Since my fellow Geekettes have been entwined in the events — both good and bad — of an overwhelming and wonderful book con, I decided that this week was a good time to review a book I picked up over six years ago.
Confessions of a Part-Time Sorceress, a book by Shelly Mazzanoble, was released in 2007 by Wizards of the Coast –– the company behind D&D. I read it when it was just released and I was a sophomore in high school, embarking on my first “real” campaigns amidst the dungeons.
I had played one-shots before, but my party had never really had one overall cohesive campaign. When I bought it, I was fifteen, geeky, gawky, and comfortable being weird. At that point in my life, I had no concept of fashion, no enjoyment for “retail therapy”, and no
desire to be the stereotypical girly girl.
I was more inclined to wear as many quirky hats and buttons as I could pin on, sing Rent songs at the top of my longs on streets, and do the cotton-eyed joe dance in the middle of a crowded cafeteria.*
(*Actual mortifying things I did, and honestly still occasionally do, in public.)
I never really felt comfortable being anything that people considered girls to be– I wasn’t into hair and makeup, I didn’t have a lot of romantic prospects or boys chasing me, I didn’t enjoy the trendy reality shows that classmates really got into. In and out of classes I felt like an outsider, and considered myself abnormal, in a good way. It was just as well that I wasn’t good at being “girly” if I had to comply with all these unwritten rules of the fashion police and gossip gods. I vastly prefer hanging out with older folks, be it my brother and sisters’ friends or my older friends who were either punk as can be or just plain old geeky. Particularly in the group’o’geeks, I felt comfortable and happy in my own skin. I felt like a normal kid, hanging out, watching movies, playing video games, eating pizza and chips and way too much soda… I was invited to parties, not of underage drinking and sexy dancing, but of pillaging the local pirate guild and rescuing an incapacitated mage. Our party had a necromancer, a bard, a meat-shield, a druid, and me– the witty, cunning, stunning, flirty rogue that could use Nimble Fingers to pick your pocket while scoring a great diplomacy check and smooth talking her way into your circle of trust— leading us right to a big pay-off.
I was familiar enough with online role-playing. I love to write and find acting fun, so the storytelling of role-playing games was just natural and fun for me. D&D allowed me an outlet to be creative, have fun, play out fantastic stories with an avatar of myself that I had a fondness for. It allowed me to make and keep friends, gave me a satisfying night of low-maintenance fun and recharging my batteries. Now, my party was made up of three guys and three girls, all of us extensively quirky or nerdy in one or more ways. When I saw this book, though, I thought it would be a cool way to introduce some of my not-as-nerdy friends to geekdom and then kind-of drag them in (like the way I make hardcore gamers out of casuals when we play certain table tops that lead into others and sooner than later they’re hosting game nights of their own)…
I read it, and I was completely baffled. It was not at all what I expected. It was very much an account of someone with a personality and perspective, despite our shared gender, that differed very much from my own. I never cared much about clothes as long as I was comfortable and not mortifying myself. I always looked a little frumpy because I wore baggy stuff and didn’t really care much about my appearance. I was astonished when I read the analogies to shoes and shopping, because those thoughts had never occurred to me. At first I was turned off by the text. I thought it was fluff, a smattering of stereotypes I neither understood nor related to juxtaposed by the typical expectations of the “dorks” that usually fill gaming tables. I was disappointed, because I didn’t hear what I wanted to hear– that there shouldn’t be these straight lines dividing men and women and what they should or should not do.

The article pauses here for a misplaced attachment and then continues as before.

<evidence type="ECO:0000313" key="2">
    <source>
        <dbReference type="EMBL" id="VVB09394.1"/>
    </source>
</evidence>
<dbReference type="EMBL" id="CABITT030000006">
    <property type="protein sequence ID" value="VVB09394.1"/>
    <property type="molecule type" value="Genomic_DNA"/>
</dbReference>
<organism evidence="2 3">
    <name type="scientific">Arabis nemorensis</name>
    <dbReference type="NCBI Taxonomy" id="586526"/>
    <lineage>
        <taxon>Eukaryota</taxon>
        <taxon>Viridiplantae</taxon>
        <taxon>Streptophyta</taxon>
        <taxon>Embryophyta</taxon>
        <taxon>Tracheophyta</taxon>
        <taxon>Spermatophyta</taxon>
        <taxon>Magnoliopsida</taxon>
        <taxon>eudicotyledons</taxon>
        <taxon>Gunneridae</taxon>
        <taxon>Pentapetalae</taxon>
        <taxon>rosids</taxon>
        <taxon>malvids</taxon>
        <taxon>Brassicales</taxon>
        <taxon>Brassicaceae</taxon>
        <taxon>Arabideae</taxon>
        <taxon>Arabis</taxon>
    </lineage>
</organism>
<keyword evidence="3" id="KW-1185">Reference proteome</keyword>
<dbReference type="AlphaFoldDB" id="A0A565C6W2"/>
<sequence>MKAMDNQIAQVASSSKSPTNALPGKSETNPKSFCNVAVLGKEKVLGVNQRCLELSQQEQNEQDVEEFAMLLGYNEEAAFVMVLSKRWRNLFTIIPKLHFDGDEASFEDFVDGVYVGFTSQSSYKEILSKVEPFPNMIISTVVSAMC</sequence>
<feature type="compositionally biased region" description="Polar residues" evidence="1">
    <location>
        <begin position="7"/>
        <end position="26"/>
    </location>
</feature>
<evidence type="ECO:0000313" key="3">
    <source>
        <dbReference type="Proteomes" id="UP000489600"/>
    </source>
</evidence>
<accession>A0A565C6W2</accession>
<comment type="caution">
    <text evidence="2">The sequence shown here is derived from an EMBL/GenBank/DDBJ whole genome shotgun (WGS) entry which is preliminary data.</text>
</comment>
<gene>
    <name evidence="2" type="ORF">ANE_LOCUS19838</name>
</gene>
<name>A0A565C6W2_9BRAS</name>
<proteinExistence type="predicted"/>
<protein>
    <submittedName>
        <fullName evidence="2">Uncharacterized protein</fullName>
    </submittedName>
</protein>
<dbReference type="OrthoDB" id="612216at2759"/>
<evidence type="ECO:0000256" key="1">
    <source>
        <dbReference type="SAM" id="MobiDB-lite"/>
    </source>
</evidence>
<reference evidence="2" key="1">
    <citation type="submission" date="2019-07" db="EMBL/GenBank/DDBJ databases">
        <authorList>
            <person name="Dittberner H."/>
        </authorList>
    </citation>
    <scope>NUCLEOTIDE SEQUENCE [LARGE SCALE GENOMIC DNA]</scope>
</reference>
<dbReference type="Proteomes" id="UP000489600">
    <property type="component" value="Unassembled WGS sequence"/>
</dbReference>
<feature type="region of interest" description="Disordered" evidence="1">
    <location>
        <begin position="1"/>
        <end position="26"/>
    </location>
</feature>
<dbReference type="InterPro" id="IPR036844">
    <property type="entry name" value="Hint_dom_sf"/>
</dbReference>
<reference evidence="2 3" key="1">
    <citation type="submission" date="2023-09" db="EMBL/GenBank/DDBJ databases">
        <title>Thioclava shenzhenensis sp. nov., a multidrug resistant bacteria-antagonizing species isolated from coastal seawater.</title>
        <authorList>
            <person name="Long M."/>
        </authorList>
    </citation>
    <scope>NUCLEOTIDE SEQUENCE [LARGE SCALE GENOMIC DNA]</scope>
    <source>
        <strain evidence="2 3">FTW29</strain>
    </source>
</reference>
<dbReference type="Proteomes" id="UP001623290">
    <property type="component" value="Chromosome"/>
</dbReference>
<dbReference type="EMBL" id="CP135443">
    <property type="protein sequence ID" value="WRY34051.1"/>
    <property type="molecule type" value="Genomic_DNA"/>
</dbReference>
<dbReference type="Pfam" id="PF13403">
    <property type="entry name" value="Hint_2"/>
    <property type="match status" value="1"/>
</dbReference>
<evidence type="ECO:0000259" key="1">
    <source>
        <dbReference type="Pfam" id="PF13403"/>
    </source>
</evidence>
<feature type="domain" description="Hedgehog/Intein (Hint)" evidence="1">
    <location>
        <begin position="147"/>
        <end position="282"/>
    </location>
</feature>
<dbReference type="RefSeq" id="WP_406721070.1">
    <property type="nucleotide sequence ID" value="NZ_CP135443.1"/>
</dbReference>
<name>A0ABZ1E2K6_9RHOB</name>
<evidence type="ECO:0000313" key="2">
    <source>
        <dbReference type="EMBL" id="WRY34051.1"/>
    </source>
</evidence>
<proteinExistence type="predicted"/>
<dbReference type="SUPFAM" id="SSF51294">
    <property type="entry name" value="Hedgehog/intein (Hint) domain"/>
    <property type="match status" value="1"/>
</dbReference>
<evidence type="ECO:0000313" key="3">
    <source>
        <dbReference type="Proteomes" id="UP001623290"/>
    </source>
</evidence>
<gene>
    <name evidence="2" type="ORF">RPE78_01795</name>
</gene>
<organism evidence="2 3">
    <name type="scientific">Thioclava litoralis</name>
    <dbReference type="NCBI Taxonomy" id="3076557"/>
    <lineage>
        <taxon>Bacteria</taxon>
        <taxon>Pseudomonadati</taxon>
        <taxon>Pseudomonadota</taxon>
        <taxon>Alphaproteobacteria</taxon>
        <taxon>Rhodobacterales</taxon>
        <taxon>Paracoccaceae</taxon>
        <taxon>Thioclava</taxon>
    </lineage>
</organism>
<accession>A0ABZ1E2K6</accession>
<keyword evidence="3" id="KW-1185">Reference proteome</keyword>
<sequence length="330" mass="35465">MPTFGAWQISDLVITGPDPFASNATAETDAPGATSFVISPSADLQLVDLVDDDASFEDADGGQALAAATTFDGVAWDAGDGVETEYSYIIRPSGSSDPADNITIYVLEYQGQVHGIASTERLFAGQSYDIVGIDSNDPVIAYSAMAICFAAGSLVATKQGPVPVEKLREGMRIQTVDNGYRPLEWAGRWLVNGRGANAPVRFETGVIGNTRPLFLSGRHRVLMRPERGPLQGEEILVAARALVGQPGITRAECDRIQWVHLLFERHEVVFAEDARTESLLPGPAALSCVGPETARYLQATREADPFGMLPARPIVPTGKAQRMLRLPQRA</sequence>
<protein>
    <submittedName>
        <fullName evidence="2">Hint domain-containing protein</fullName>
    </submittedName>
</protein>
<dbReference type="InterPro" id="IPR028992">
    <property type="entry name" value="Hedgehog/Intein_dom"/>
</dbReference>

I didn’t want to talk about my character’s clothing unless it had +5 to dex or increased my constitution (I suck at staying alive sometimes). I wanted to hear “anything you can do, I can do too,” and I wanted it shouted from mountain tops until all women gave gaming a chance and all men embraced them and no one was hung up on crappy excuses like “it’s for old men in their mom’s basement with Doritos-fingers”.
I had had enough of stereotypes and was disappointed to read more within the pages of Confessions.
But I read on. And I’m glad I did.
While Confessions isn’t all I was hoping or wanting it to be, it was still an honest, light-hearted account of one Girl Gamer who can rock the duality of being your stereotypical “girly girl” while still kicking ass, taking names, and having a great time with friends. Maybe this book isn’t for everyone, true, but it does show that, despite my cursory judgement, it wasn’t as shallow as I thought. The point wasn’t that all girls had to do was change what they like and try a game that they thought was stupid— the point was that you didn’t have to give up what you enjoy, what you like, who you are, to enjoy the game because it is SO MUCH MORE than what people think of it as.
So, all in all, if you’re looking for a cute, fluffy, lighthearted read about the juxtaposition of gaming and girldom, and are ready and willing to take a comprehensive look at the relationship between gender stereotypes and things that are “typically geeky”, check it
Everything I Need to Know I Learned from Dungeons and Dragons:
One Woman’s Quest to Trade Self-Help
for Elf Help.
I’m very interested in reading this, and I believe it may be more my style, and I’m going to try to read it this summer.
Until next time, get down, geek out and game on!